Reflections on trade with an African rhythm .
Katharine Morton, Head of Trade, Treasury and Risk at TXF shares some of her memories of the International Trade and Forfaiting Association’s Cape Town spectacular.
Ceremonial drums announced our arrival at the pre-conference seminar on trade digitisation and fintech on the top floor of the tallest building in Cape Town (Rand Merchant Bank). September’s 45th annual International Trade and Forfaiting Association (ITFA) was going to be an event of contrasts, and while I mentioned this event in passing a couple of weeks ago, the themes warrant revisiting.
This was the first time in the organisation’s 19-year history that the event was being held in Africa, and Africa trade themes permeated the conference. ‘Against the tide’ was the keynote address by Barak Fund’s CEO Jean Craven (himself a ‘wild swimmer’) who discussed the challenges of his decade-long journey to ‘unlock yield in Africa’ and establish an alternative fund which began when “banks were willing and able to lend and when Basel was just a big city” and has grown to become a structured trade fund with $1 billion assets under management.
Soon after launch, the financial crisis hit, and the buzzword for investors was ‘risk off’, putting many emerging market assets off limits for investors and trade finance was (and some argue, remains) an unknown as an asset class to many. Craven’s trick for Barak has been to be ”conventional in an unconventional space” for the Cayman Islands’ based fund. Keeping feet on the ground and really knowing the asset originators and the players has been important and it has been able to compete with banks on the first loss capital tranche of deals. This, for sure, is not a copy and paste business as Craven said, a theme that was reflected in the session on credit insurance in Africa and beyond.
Wider implications of insurance regulation
The ‘and beyond’ element for credit insurance in Africa is certainly apposite as developments in London, and in particular the PRA (Prudential Regulatory Authority) consultation paper which rattled the credit and political risk insurance market in May, have wider implications, particularly on the eligibility of guarantees as unfunded protection under CRR (EU Capital Requirements Regulation). Carol Searle, General Counsel at Texel Finance, delivered an update on ITFA lobbying and pointed out that focus on PRA was important because of the concern of contagion of the PRA’s approach to other regulators, and the challenge that the regulator could have also included risks already distributed. She returned to these themes in TXF’s Political Risk & Trade Credit Insurance event I chaired in London two weeks later (while also discussing the potential outcomes for Brexit).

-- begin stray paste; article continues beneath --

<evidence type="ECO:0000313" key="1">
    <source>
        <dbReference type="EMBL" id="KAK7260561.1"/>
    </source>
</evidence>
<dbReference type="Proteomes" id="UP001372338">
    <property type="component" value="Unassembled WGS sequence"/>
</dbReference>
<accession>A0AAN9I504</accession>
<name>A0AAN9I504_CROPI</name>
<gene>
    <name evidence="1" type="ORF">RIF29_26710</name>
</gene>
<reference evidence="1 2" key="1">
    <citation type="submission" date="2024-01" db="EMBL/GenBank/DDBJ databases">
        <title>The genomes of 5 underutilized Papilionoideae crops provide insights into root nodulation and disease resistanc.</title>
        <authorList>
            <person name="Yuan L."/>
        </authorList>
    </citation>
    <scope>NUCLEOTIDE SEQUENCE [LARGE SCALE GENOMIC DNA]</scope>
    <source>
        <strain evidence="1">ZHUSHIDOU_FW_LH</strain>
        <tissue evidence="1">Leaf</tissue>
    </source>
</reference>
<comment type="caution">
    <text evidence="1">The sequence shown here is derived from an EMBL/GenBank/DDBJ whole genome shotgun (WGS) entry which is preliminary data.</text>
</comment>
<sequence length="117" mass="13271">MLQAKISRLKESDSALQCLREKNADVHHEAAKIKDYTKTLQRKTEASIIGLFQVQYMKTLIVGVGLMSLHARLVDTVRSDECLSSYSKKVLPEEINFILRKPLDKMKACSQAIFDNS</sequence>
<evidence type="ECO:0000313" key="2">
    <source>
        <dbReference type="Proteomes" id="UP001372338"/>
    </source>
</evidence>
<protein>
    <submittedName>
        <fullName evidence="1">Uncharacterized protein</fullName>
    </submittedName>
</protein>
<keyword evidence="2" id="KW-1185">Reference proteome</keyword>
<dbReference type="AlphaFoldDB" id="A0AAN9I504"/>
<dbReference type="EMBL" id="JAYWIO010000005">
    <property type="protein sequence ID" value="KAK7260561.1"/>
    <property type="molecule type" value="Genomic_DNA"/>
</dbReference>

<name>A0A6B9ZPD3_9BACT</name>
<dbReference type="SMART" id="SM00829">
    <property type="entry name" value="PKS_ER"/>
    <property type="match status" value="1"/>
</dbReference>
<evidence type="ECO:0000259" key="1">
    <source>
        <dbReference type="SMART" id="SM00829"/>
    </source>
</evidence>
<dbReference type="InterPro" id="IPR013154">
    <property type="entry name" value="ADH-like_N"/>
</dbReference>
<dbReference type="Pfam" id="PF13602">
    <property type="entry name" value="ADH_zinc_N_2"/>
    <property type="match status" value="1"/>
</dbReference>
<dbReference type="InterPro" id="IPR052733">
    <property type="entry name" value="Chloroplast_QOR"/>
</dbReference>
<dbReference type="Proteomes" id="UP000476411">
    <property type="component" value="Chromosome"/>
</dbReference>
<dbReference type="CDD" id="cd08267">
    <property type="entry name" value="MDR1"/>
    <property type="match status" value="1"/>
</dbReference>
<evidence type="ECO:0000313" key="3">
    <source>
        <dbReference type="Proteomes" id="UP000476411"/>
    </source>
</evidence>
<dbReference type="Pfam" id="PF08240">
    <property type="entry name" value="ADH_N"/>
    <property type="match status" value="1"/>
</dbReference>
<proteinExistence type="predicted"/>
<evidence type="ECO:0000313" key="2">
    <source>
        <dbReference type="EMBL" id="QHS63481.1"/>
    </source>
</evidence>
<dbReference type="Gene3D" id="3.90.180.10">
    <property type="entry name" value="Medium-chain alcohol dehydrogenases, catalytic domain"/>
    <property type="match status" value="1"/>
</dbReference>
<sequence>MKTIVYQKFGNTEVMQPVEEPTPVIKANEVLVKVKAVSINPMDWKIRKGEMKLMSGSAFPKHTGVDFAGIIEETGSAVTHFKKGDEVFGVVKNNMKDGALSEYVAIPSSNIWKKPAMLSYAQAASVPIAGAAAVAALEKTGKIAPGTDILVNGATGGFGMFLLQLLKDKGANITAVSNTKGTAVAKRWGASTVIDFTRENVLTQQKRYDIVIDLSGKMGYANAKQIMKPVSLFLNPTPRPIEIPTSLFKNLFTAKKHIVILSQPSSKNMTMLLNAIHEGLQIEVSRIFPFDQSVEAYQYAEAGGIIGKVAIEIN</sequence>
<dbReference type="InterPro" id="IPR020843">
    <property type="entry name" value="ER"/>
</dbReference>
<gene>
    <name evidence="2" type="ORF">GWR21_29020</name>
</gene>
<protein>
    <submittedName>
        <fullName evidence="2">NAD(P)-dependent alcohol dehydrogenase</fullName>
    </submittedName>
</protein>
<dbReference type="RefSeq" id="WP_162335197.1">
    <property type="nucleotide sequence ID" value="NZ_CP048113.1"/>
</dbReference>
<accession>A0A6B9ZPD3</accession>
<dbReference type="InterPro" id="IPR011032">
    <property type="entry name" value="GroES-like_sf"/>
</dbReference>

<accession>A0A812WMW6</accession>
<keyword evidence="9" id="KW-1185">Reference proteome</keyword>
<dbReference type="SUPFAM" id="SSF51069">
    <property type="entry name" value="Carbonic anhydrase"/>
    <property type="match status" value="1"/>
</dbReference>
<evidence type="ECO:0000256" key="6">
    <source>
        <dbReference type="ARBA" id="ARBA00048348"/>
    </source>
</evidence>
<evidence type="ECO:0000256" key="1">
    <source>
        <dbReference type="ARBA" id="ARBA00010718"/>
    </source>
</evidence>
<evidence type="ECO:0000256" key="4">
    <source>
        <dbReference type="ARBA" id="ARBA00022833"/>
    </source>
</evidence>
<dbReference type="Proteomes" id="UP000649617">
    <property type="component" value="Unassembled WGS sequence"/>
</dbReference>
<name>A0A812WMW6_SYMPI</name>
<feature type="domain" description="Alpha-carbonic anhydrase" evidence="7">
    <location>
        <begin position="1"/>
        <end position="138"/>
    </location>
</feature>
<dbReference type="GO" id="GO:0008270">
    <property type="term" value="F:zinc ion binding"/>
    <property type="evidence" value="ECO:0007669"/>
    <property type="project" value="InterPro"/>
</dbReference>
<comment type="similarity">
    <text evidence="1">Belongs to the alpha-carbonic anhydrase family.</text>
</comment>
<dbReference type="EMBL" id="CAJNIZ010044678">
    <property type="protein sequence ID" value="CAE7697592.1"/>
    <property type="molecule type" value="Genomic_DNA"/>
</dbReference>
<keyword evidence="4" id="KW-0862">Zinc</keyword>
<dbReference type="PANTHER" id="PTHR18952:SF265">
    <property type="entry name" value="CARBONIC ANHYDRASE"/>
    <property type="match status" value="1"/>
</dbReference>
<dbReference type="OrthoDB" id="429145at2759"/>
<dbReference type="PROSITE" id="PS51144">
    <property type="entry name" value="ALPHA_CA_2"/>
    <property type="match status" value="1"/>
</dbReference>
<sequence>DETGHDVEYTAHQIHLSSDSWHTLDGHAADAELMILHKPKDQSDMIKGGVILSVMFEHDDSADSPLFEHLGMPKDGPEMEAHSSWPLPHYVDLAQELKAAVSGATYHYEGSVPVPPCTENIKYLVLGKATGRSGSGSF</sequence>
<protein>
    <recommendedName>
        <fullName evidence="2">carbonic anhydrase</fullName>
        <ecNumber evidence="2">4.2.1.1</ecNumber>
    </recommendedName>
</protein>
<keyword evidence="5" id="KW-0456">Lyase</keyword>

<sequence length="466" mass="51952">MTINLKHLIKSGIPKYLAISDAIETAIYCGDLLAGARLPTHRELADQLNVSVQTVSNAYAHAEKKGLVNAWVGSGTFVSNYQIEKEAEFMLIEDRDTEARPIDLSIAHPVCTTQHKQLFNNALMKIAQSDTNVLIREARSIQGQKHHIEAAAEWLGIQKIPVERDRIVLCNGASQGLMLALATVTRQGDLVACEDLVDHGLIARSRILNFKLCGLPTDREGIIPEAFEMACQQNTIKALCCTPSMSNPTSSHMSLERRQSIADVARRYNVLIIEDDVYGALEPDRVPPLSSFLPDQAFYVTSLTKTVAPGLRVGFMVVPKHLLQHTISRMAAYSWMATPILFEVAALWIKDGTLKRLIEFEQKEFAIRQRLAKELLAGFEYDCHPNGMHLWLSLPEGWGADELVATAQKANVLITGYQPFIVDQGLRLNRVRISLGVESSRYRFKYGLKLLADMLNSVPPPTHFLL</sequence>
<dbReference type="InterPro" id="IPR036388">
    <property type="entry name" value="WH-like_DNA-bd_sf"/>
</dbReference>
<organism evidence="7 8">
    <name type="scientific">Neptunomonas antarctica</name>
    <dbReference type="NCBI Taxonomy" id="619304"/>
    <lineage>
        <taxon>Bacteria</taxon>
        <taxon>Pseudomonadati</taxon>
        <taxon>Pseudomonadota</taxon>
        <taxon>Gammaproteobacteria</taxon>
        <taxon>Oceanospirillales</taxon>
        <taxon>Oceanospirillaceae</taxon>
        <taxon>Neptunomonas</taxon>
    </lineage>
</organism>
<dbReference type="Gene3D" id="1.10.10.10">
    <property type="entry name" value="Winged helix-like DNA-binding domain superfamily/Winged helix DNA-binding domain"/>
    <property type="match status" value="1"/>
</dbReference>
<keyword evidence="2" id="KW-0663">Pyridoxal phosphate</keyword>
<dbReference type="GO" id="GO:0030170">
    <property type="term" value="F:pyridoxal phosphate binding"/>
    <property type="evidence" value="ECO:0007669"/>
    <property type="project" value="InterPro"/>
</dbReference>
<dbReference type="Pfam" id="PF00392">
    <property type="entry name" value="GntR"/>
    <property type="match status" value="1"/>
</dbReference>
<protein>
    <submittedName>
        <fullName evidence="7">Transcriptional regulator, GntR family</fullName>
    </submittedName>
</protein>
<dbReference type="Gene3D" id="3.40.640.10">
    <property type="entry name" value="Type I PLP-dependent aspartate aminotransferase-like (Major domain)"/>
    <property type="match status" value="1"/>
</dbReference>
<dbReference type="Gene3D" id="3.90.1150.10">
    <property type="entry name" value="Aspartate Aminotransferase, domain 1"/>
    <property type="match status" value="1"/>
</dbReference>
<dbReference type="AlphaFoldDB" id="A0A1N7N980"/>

Encouragingly, one of the positive outcomes of the lobbying has been to motivate the industry – banks and insurance professionals and lawyers – to come together in an unprecedented way to educate the regulator and other participants about the importance of the sector (and indeed it’s very existence in some cases) to the functioning of financing international trade. This singularity of purpose may also still be needed if ‘Basel IV’ is not to hit the sector too.
Trade credit insurance in Africa remains very linked to the nature of individual countries, though there has been an east/west split as was noted, when oil and gas prices are up, many west African countries are spot lit. Besides commodity prices, EU countries have been looking at business in west and east sub-Saharan Africa as, as one panellist noted, “they don’t want to leave the field alone for the Chinese.”
As Robert Besseling from EXX Africa and Celeste Fauconnier, Africa analyst from RMB mentioned in their economic outlook for the region that less than 3% of world trade finance (around $1bn a year) is in Africa, against a gap estimated to be as much as $300 billion. The biggest risk in Africa remains access to financing, the second is corruption, the third is infrastructure. The session pointed to volatile growth rates and informal economies that are to a large extent unaccounted for. Myths and realities of investing in Africa were highlighted in several sessions.
Sharing out risks
Delving deep into documentation is one thing ITFA does best. The BAFT (Bankers Association for Finance and Trade) Master Participation Agreement (MPA) has been rebooted with an aim to simplify the way banks can trade assets.
The differences between US and English law have made transactions difficult to define and enforce. Sullivan & Worcester’s partner Geoffrey Wynne has had the tricky job of presenting a more logical approach and a practical way forward to update the decade old English law MPA (for a full rundown in Wynne’s own words click here).
Transferring assets by way of true sale (rather than acting as ‘grantor’) is one key change. That means there is no longer the language of ‘debtor’ or ‘creditor’, rather of buyer and seller. Participants will have an underlying interest in the underlying transaction. This should help fintechs as it is more important they have the asset on their books not a loan on the underlying transaction to the seller.
Another key change is the fact that there is no optionality in the document (so it becomes a template ‘take it or leave it’), which will help with standardisation and digitisation going forward.